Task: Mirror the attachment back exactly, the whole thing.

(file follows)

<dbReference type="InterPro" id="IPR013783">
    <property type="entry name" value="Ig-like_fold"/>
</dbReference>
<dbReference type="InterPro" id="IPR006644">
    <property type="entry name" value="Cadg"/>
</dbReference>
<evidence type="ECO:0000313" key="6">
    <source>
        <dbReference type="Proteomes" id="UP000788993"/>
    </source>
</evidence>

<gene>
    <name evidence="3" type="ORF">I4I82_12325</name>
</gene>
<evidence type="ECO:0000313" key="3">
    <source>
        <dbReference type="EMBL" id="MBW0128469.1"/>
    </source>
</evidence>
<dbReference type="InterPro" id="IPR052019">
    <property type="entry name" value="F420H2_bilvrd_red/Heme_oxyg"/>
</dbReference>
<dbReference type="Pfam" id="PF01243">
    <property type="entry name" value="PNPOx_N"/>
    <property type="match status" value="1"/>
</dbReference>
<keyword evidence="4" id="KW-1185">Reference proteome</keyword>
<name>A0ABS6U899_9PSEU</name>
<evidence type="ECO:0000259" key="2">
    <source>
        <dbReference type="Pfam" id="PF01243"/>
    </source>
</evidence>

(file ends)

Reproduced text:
<dbReference type="InterPro" id="IPR013783">
    <property type="entry name" value="Ig-like_fold"/>
</dbReference>
<dbReference type="InterPro" id="IPR006644">
    <property type="entry name" value="Cadg"/>
</dbReference>
<evidence type="ECO:0000313" key="6">
    <source>
        <dbReference type="Proteomes" id="UP000788993"/>
    </source>
</evidence>

<gene>
    <name evidence="3" type="ORF">I4I82_12325</name>
</gene>
<evidence type="ECO:0000313" key="3">
    <source>
        <dbReference type="EMBL" id="MBW0128469.1"/>
    </source>
</evidence>
<dbReference type="InterPro" id="IPR052019">
    <property type="entry name" value="F420H2_bilvrd_red/Heme_oxyg"/>
</dbReference>
<dbReference type="Pfam" id="PF01243">
    <property type="entry name" value="PNPOx_N"/>
    <property type="match status" value="1"/>
</dbReference>
<keyword evidence="4" id="KW-1185">Reference proteome</keyword>
<name>A0ABS6U899_9PSEU</name>
<evidence type="ECO:0000259" key="2">
    <source>
        <dbReference type="Pfam" id="PF01243"/>
    </source>
</evidence>